Japan

3 SISTERS by Anton Chekhov with Sarah Ruhl, commissioned for production at Cincinnati Repertory Company, John Doyle director, 2010. Also Yale Rep, Berkeley Rep, Les Waters director, 2011.

     
Japan  

UNCLE VANYA by Anton Chekhov for The Maly Drama Theatre of St Petersburg's production at BAM, 2010.

     
Russia  

LIFE OR FATE by V. Grossman; Lev Dodin adaptation for The Maly Drama Theatre of St. Petersburg production, Lincoln Center Festival (other English speaking venues in Australia, UK), 2009.

     
Russia  

THE CASUALTY by Alexander Galin (screenplay) Filmed New York-St. Petersburg, 2008, released in Russia, 2009.

     
Hatuey  

THE BRIDES OF CHERNOBYL by Vladimir Gubaryev
The O'Neill Theater Center, 1995, with Russian-American cast.

     
Russia  

"Nostalgia for Soviet Theatre" by M. Shvydkoi, Performing Arts Journal, Winter 1993.

     
Russia  

"The Last Decade: Stanislavsky and Stalinism" by A. Smeliansky, Theater, Spring, 1991.

     
Russia  

FIRST SNOW by Oleg Antonov Commissioned by The Empty Space Theatre for their series of readings, Soviet Theatre: New Translations, a part of The Goodwill Arts Festival, July 1990. Presented as a bilingual workshop in "living translation" at The O'Neill Theater Center, Waterford, Connecticut and Soho Rep, New York.

     
Russia  

CINZANO by Liudmila Petrushevskaya Commissioned by Actors Theatre of Louisville for their Classics in Context Festival 1989, focusing on The Moscow Art Theater. Published in monograph and read simultaneously to accompany Russian performances by the Studio Chelovek from Moscow. Also published in Theater, Fall 1989.

     
Russia  

STARS IN THE MORNING SKY by Alexander Galin Read simultaneously to accompany the Leningrad Maly Theater's performances at the New York Festival for the Arts, June 1988. Staged in English at the Los Angeles Theatre Center with participation of playwright and translator, December 1988. Published by the Dramatic Publishing Company, with many subsequent productions in USA & Canada.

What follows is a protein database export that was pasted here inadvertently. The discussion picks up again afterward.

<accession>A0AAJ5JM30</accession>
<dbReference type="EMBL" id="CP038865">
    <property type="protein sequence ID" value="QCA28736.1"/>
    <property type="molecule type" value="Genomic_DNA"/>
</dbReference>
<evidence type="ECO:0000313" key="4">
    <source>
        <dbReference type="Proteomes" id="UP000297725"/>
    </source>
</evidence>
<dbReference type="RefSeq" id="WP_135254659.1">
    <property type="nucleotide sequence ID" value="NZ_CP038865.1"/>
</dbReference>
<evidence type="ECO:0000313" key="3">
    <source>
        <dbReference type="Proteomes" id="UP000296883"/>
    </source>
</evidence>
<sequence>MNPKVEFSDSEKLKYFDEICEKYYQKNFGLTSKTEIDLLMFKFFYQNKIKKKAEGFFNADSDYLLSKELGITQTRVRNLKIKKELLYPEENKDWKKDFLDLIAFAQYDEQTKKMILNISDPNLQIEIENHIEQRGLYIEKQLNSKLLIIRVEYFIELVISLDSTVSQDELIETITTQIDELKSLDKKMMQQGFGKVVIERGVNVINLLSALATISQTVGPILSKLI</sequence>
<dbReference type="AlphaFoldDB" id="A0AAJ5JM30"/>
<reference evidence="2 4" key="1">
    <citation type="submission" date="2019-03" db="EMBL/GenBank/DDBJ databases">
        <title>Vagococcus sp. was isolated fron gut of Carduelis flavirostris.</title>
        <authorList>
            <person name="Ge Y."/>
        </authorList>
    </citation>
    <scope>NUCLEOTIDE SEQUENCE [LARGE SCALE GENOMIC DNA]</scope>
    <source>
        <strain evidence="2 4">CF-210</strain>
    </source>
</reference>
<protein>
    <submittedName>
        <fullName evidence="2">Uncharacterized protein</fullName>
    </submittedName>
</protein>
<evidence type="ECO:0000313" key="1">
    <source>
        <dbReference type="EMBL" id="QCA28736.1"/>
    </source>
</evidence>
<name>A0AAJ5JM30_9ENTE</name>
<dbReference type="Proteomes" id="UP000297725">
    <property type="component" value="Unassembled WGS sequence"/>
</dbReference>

Russia  

BROTHERS AND SISTERS by Fyodor Abramov, adaptation by Lev Dodin. Co-translated with Mikhail Stronin the text of this seven hour epic performance by the Leningrad Maly Theater Company, to be read simultaneously for English speaking audiences at The Old Globe Theatre, San Diego Arts Festival: Treasures of the Soviet Union, 1989, Lincoln Center Festival, excerpts published Theater, Winter, 1989.

     
Russia  

BREAKFAST WITH STRANGERS by Vladlen Dozortsev Read at the National Playwrights Conference 1987, Eugene O'Neill Theater Center. Produced by Actors Theatre of Saint Paul as part of 1987-88 season.

     
Russia  

LIKE A LION by Rustam Ibragimbekov Performed as a Project in Progress at Circle Repertory Company with the participation of the playwright. Sept.-Oct. 1986. Also The Eugene O'Neill Theater Center, Philadelphia Festival Theatre for New Plays.

     
Russia  

A PROVINCIAL HISTORY by Lali Roseba (translation in collaboration with Michael Feingold) National Playwrights Conference 1986, The Eugene O'Neill Theater Center.